This simple little sentence probably conjures up images of a nice office where contracts were signed on a plush desk and celebrated with champagne. A handshake, a brief chat: ‘we’re so excited to be working with you on this’ and out the door half an hour later.

Oh no, my friends. It was a five and a half hour pub crawl of Eastbourne, followed by a brisk trot along the seafront in the vain hope of there being another bar open at 11.30 pm on a Sunday night.

Surprisingly, there was. Or at least, surprisingly to me. Which is embarrassing since it’s now technically my home town and has been for the best part of a year.

Never mind, a good time was had by all. Or at least both of us: the producer, Jonathan Sothcott, and myself. In fact, the more Jonathan had to drink, the more work he seemed to be offering me; a fact I must remember when dealing with producers in the future – get them drunk.

Or at least allow them to get themselves drunk.

As usual, I had to resist shouting out: “YOU FOOL! HAH, HAH, HAH, HAH!” immediately after the ink had dried. I settled for saying it quietly to myself when Jonathan had gone to the toilet; something which worried the barmaid who had witnessed the signing and wasn’t really sure what was going on anyway.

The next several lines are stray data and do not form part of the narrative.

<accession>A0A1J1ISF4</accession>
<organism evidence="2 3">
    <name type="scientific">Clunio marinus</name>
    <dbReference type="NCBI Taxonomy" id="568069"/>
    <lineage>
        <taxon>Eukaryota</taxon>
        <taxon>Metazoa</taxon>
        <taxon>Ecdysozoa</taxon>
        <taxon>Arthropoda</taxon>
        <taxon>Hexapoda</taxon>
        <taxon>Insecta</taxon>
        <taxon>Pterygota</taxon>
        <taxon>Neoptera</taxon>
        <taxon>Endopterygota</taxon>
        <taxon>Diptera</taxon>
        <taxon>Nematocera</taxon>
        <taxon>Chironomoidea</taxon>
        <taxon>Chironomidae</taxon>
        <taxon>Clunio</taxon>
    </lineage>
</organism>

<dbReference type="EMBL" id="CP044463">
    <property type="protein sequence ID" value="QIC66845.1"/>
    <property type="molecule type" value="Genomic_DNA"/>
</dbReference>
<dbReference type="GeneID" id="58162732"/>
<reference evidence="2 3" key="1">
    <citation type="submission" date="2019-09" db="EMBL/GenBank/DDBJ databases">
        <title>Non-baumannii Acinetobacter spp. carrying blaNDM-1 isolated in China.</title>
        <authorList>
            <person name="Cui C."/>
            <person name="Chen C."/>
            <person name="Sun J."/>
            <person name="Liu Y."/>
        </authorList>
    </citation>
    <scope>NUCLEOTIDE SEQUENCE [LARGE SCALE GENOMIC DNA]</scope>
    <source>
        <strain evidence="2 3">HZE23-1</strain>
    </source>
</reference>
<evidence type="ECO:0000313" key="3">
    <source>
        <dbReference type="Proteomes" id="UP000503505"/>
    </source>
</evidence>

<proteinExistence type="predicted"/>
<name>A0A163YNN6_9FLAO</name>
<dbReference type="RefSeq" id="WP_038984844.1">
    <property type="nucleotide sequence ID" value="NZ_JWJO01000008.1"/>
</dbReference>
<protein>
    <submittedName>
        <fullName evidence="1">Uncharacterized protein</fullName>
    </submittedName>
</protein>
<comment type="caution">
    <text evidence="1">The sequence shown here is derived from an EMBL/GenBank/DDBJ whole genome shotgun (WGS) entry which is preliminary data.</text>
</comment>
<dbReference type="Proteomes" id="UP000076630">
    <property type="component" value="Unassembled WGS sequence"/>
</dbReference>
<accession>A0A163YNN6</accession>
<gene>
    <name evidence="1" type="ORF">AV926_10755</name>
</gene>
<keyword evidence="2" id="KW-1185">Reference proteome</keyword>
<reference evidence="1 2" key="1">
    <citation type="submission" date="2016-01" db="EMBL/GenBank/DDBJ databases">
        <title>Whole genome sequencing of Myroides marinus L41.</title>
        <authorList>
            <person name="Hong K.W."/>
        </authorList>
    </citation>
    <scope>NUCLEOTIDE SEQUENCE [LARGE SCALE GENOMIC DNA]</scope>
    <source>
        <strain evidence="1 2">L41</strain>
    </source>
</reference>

So I told her she’d signed away her soul.

We got thrown out shortly after that.

Future Tense is proving to be a very enjoyable film to write, since it’s really just six shorts stuck together (with a linking premise). I had intended to be really flash and turn up on Sunday night with the last four written, slap them on the table and shout something pithy; but it turns out my delusional grasp of time had struck again and it was only physically possible to write one.

Still, I’m three shorts in now and they’ve all been well received. The only notes I’ve had so far about the last one was “Lose the Poodle”.

Which seems fair enough.

Yesterday I scribbled down a longer version (5 pages) of the ‘K-Past’  synopsis for director Don Allen to take with him to Cannes.

That was well received too. It seems, at the moment, I can do no wrong.